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Expert-verified Found in: Page 344 ### Fundamentals Of Physics

Book edition 10th Edition
Author(s) David Halliday
Pages 1328 pages
ISBN 9781118230718 # A tunnel of length L=150 m, height H=7.2 m, and width 5.8 m (with a flat roof) is to be constructed at distance d=60 m beneath the ground. (See the Figure.) The tunnel roof is to be supported entirely by square steel columns, each with a cross-sectional area of 960 cm2. The mass of 1.0 cm3 of the ground material is 2.8 g. (a) What is the total weight of the ground material the columns must support? (b) How many columns are needed to keep the compressive stress on each column at one-half its ultimate strength? 1. The total weight of the ground material the columns must support is $1.4×{10}^{9}\mathrm{N}$.
2. Number of columns that are needed to keep are 75.
See the step by step solution

## Step 1: Determine the given quantities

1. A tunnel of length L=150 m and height H=7.2 m and width 5.8 m which is at distance, d=60 m
2. Area of tunnel roof is 960 cm2
3. Mass of 1.0 cm3 of the ground material is 2.8 g

## Step 2: Determine the formulas:

Consider the formula for the density as:

$\mathrm{\rho }=\frac{\mathrm{m}}{\mathrm{v}}$ ….. (i)

Here, $\mathrm{\rho }$ is density of the material, m is mass, and v is volume.

Consider the formula for the weight as:

w=mg ……. (ii)

Here, w is weight, m is mass, and g is gravitational acceleration.

## Step 3: (a) Determine the total weight of the ground material the columns must support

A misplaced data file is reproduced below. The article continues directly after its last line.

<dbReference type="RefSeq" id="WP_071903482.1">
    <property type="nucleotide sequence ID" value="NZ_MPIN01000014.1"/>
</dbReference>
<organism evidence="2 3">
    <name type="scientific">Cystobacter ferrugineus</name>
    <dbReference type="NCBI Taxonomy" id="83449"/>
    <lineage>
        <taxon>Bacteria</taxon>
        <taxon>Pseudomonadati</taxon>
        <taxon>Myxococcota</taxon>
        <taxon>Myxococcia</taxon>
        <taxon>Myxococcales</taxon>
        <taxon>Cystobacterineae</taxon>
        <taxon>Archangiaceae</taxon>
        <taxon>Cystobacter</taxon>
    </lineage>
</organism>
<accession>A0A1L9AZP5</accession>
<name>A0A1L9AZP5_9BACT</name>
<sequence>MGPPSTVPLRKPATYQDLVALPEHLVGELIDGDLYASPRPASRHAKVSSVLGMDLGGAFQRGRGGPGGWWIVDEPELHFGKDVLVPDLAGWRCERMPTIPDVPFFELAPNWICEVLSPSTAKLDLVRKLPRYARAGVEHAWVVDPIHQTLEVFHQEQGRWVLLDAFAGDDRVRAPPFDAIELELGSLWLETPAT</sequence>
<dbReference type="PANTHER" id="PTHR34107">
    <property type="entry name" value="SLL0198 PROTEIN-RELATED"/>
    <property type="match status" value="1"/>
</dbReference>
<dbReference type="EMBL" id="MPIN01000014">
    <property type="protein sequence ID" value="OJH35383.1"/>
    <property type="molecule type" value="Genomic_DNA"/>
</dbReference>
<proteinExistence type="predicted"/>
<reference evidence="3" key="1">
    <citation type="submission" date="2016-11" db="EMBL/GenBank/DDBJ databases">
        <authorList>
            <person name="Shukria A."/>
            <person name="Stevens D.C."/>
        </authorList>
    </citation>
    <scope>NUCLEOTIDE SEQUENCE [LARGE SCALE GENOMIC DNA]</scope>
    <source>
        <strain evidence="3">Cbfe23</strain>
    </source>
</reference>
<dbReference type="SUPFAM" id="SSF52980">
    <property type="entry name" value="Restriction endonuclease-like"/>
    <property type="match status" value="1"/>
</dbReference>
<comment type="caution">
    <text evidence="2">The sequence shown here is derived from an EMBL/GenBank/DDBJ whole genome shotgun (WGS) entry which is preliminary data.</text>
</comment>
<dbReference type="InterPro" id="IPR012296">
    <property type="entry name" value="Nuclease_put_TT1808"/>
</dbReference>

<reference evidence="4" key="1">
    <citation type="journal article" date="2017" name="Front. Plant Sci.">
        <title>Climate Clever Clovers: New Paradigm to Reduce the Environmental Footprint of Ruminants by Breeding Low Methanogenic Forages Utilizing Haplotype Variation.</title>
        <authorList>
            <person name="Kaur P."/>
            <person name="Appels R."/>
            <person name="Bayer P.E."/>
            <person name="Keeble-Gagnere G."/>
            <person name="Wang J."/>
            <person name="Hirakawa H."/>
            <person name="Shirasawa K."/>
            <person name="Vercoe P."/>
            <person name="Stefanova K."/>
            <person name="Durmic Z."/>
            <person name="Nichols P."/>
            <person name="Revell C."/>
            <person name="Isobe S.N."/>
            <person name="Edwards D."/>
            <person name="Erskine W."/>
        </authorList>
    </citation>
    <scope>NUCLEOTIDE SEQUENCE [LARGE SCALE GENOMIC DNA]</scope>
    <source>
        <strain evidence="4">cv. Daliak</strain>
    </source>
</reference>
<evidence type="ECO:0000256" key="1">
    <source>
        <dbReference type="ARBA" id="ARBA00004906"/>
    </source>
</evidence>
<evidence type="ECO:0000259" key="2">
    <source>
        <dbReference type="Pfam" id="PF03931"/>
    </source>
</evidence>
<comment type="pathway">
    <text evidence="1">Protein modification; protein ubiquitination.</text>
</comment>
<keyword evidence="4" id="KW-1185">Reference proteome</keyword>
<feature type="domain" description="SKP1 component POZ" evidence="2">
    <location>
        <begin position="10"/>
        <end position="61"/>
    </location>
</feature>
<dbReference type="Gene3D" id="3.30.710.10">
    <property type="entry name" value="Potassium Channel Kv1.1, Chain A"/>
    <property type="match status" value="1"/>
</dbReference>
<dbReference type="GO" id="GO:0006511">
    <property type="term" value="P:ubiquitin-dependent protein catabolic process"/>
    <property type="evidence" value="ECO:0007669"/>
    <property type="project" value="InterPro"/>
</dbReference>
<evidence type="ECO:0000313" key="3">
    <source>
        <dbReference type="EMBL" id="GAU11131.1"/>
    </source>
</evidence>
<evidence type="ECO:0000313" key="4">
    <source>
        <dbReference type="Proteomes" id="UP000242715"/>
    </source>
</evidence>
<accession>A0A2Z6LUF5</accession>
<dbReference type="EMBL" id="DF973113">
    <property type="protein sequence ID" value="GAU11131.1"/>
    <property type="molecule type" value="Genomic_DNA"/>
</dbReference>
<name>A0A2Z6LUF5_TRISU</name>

Determine the area of the roof as:

$\begin{array}{rcl}\mathrm{A}& =& 150\mathrm{m}×5.8\mathrm{m}\\ & =& 870{\mathrm{m}}^{2}\end{array}$

Consider the volume of the material is obtained as:

$\begin{array}{rcl}\mathrm{V}& =& \mathrm{A}×\mathrm{d}\\ & =& 870{\mathrm{m}}^{2}×60\mathrm{m}\\ & =& 52200{\mathrm{m}}^{3}\end{array}$

Solve for the density of the material as:

$\begin{array}{rcl}\mathrm{\rho }& =& 2.8\frac{\mathrm{g}}{{\mathrm{cm}}^{3}}\\ & =& 2800\frac{\mathrm{kg}}{{\mathrm{m}}^{3}}\end{array}$

Determine the mass using equation (i) as,

$\begin{array}{rcl}\mathrm{\rho }& =& \frac{\mathrm{m}}{\mathrm{v}}\\ \mathrm{m}& =& \mathrm{\rho }×\mathrm{v}\\ & =& 2800\mathrm{kg}/{\mathrm{m}}^{3}×52200{\mathrm{m}}^{3}\\ & =& 1.46×{10}^{8}\mathrm{kg}\end{array}$

Use the equation (ii) to find the weight.

$\begin{array}{rcl}\mathrm{w}& =& \mathrm{mg}\\ & =& 1.46×{10}^{3}\mathrm{kg}×9.8\mathrm{m}/{\mathrm{s}}^{2}\\ & =& 1.4×{10}^{9}\mathrm{N}\end{array}$

Therefore, the weight of the ground material the column must support is $1.4×{10}^{9}\mathrm{N}$.

## Step 4: (b) Determine the number of columns to keep the compressive stress on each column at one-half its ultimate strength

Consider the ultimate strength of the steel is $400×{10}^{6}\frac{\mathrm{N}}{{\mathrm{m}}^{2}}$. Multiplying it by area of the column would give us the strength of the columns. All the columns should support the weight of the ground and compressive stress on each column should be less than half of the ultimate strength, so we have:

Substitute the values and solve as:

Therefore, the number of columns that are needed to keep compressive stress on each column should be less than half of the ultimate strength is 75.

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